“I press the red button!”
That is what makes up most of my conversation with my 3-year-old niece as we FaceTime every night.
I love video technology. It has positively impacted my life both personally, to see my mom who lives several states away, and professionally, to have effective conversations with remote colleagues. It’s also enabled me to grow my team through remote hiring.
As someone who has filled the shoes of both a candidate and a line manager, I truly appreciate how video interviewing allows organisations to see the person behind the CV.
Within your applicant tracking system, video can be deployed throughout the hiring process with asynchronous (one-way, on-demand) interviews, two-way live interviews, and for candidate assessments.
We often speak of video interviewing software in terms of efficiency and there’s a good reason for that. According to iCIMS research, recruiters reported an 80% decrease in the time required for effective screening and a 57% decrease in time to fill when using video technology. (Read how Esurance’s talent acquisition team describes the technology as “life-changing.”)
Yet, there’s another benefit to adding video to your candidate communication that often goes unnoticed: strengthening your diversity and inclusion hiring strategy.
It opens you up to a more diverse pool of candidates—from new graduates to veterans—so you can see past the CV and understand who the person really is and how they can add value. Video can also help screen for culture-fit, while authenticating your company’s commitments to building a diverse culture.
When Goldman Sachs introduced asynchronous video interviewing, they were able to efficiently interview 40% of applicants to their internship programme, compared to 20% the year prior. They were also able to expand their applicant pool to connect with students from 1,268 schools around the world.
What was most surprising? Before implementing video technology, interviews would take place during business hours. When students were presented with more flexibility, the most requested time slots were on Thursday and Sunday nights.
In today’s environment, hiring is competitive as organisations fight for the same talent for their specialised roles. Not to mention that many candidates are currently employed and cannot engage with recruiters during business hours.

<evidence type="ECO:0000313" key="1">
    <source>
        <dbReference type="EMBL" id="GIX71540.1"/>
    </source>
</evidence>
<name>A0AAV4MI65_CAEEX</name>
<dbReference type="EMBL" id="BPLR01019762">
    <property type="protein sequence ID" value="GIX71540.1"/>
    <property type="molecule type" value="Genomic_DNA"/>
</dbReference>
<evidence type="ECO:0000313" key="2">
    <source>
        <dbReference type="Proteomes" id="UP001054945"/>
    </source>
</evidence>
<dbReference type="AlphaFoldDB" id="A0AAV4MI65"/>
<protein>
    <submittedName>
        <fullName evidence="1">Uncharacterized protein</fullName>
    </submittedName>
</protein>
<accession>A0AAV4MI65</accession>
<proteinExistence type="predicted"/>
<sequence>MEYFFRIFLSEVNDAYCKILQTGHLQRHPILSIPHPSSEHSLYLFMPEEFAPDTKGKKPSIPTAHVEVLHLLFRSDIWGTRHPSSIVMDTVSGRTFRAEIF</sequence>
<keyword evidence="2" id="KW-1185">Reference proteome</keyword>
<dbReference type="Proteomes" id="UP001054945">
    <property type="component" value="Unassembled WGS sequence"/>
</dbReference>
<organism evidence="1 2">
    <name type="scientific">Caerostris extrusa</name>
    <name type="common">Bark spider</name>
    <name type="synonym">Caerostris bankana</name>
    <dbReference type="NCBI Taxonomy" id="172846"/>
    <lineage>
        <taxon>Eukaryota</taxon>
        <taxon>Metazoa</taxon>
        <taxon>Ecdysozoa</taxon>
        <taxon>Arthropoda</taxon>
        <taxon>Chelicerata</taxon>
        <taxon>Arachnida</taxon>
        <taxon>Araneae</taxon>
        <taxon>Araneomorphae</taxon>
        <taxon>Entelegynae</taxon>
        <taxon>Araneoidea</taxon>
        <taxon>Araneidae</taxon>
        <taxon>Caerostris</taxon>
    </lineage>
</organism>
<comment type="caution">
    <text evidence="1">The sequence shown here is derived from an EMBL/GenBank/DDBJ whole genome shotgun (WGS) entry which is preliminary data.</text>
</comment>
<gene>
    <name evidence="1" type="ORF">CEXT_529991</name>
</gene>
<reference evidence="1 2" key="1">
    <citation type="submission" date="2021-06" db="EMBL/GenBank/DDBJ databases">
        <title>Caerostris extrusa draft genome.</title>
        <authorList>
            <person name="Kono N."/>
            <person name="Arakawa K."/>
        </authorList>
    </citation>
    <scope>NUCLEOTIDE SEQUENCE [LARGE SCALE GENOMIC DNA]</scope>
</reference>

Video engages top talent and boosts the candidate experience, beginning at your career site. Corporate career videos, on-demand video interviews, and a 24/7 chatbot help applicants find best-fit jobs – on their own time.
And for recruiters – rather than wasting time sorting through mounds of unqualified applicants – they can leverage video to automatically qualify candidates.
A big part of a successful veteran hiring programme is recruiters understanding how military skills are transferrable to their current open positions. Video conferencing has been part of military life for over a decade and therefore the medium is comfortable for veterans transitioning into civilian work. Virtual career fairs and video interviews help for a more connected conversation where candidates can give context to their military jobs so recruiters can see how the skills apply to their open roles. These virtual conversations are also helpful for active military who plan 6-12 months ahead in regards to their transition to civilian life and may be unavailable for on-site interviews.
During these conversations, recruiters should lean on a structured interview process so they have the right follow-up questions to dig into a veteran’s soft skills, as most military personnel are trained to be very direct in their communication and haven’t been in the position to build a personal brand. (Read how virtual tools can provide a human touch on page 6 of our virtual hiring eBook)
Candidates with disabilities may also have different needs when it comes to communication. Ensure your process complies with the American Disabilities Act and when applicants request accommodations, recruiters can offer video as part of those requests. Video can be an accommodation for those with hearing disabilities or for a candidate who is in a wheelchair and the interview location is not accessible to them.
Technology is here to make our lives easier, however, we will only succeed if we keep humans at the center.
Maybe you’ve never sat for a video interview for your own career. That might make you reluctant to add video to your team’s recruitment activities. Consider though that your candidates are already using video to communicate with family, friends, and coworkers for the same reason you do – it’s a better experience speaking face-to-face.
“We want to talk to the best talent, regardless of location,” said Amy Warner, director of talent acquisition, iCIMS. “These virtual tools allow us to do just that.”
Content Strategist by trade, Christine Rochelle has over a decade of digital and content marketing experience. A self-identified writer since the age of eight, she used to enjoy wine and travel. Today she exists to serve the whims of a tiny human she helped create.